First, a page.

Take care xx

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    1. Cat Post author

      Depression can make us insular and I must try to see it more from his point of view. It’s not necessarily him that bothers me but what he represents and this is what is important to focus on. Maybe he might learn a thing or two along the way! Thank you, Cay

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      1. therabbitholez

        You are seeing it from his point of view, you have little choice as his focus is entirely about his own feelings, however he’s not giving the rest of you any consideration, I wonder if others in the group feel the same way.

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        1. Cat Post author

          Lol, this is very true, Cay and I have wondered how the other members feel. As usual, I worry in case it’s just me. Thanks 🙂

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    1. Cat Post author

      hello Annie, nice to ear from you. Thank you for your kind thoughts, but I do not accept awards. There is a notice on my blog front page. It’s still a nice sentiment all the same, cheers!

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  10. emmagc75

    Cat,
    I too see how you are able to describe your feelings, thoughts and experiences, good n bad, in such a remarkable way. You are more “together” than you think. I hope you’re able to talk to the poor me person. But I’m sure you realize his response will be as it has been, all about him. People like that annoy most of us. I know I run in the opposite direction from them lol. Be well xo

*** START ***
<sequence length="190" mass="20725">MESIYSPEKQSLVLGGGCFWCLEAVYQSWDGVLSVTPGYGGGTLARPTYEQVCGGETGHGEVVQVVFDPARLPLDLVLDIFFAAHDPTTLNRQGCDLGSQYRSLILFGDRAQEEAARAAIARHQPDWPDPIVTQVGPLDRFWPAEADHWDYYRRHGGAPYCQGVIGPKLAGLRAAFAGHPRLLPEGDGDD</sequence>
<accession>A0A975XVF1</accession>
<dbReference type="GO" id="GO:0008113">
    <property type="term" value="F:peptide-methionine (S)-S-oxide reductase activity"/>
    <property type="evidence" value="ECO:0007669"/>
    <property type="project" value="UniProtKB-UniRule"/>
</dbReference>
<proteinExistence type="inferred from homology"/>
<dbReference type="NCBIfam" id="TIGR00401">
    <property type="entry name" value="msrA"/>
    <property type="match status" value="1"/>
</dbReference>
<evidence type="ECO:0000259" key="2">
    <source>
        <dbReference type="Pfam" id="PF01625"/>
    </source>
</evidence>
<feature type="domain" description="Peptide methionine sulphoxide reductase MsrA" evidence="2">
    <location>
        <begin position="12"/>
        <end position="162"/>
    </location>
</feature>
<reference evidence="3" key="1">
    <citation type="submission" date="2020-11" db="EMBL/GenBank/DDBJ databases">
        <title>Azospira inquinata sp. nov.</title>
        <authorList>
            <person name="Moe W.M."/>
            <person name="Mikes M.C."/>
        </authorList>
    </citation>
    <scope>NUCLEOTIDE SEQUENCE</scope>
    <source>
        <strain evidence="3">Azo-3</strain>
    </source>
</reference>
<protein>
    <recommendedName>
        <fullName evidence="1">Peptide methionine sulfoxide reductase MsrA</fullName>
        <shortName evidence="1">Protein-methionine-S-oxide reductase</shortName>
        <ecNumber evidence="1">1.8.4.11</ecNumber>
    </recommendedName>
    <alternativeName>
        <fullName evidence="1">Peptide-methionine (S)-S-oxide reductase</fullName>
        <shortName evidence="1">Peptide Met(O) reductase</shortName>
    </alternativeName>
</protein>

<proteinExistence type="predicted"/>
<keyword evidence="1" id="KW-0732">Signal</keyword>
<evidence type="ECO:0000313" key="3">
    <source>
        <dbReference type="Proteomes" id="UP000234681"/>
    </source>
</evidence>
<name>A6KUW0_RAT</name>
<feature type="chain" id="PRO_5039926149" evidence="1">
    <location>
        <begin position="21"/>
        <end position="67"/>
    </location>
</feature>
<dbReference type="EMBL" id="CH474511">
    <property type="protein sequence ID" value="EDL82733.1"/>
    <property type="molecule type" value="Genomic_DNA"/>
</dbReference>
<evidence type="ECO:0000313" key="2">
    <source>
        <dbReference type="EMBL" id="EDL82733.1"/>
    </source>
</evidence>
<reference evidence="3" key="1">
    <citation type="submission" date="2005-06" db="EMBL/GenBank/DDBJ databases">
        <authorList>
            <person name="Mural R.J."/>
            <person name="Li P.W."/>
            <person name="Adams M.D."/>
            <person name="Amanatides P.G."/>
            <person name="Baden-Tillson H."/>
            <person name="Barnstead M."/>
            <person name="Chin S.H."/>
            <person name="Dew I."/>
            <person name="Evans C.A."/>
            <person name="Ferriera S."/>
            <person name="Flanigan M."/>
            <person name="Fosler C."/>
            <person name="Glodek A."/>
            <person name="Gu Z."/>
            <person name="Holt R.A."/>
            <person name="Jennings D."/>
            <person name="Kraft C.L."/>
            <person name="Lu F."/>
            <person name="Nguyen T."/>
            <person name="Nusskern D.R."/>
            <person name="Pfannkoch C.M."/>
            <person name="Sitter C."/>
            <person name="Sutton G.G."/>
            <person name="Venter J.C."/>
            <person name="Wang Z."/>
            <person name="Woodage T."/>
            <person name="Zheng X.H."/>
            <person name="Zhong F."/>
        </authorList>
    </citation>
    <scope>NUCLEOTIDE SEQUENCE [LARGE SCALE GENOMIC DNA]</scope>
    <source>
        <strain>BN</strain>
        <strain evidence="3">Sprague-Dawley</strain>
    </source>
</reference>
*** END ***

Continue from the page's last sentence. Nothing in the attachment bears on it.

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    1. Cat Post author

      That is very sweet of you to say, thank you. I am usually the last to notice any kind of change. Yes, me-me’s are always hard to bear. Thank you so much for your encouragement, it helps

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  11. cardamone5

    Good for you. I am glad you see that it is as much to your benefit to speak up as it is to his (he sounds like he needs a check once in a while even if he is sensitive.) The facilitators should mitigate any emotions that arise from this exchange. That’s their job.

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    1. Cat Post author

      Hi Elizabeth, yes, he probably needs a kick up the bum! I am sure the Therapists will help to process the exchange. Thanks, nice to hear for you

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  12. Glynis Jolly

    You don’t need to feel rejected when you don’t feel like pleasing someone. Yes, I know, easy said than done, but Cat, most people don’t mind pleasing those who are kind and friendly. If you don’t want to please someone, that person needs to take a closes look at how he/she is treating you.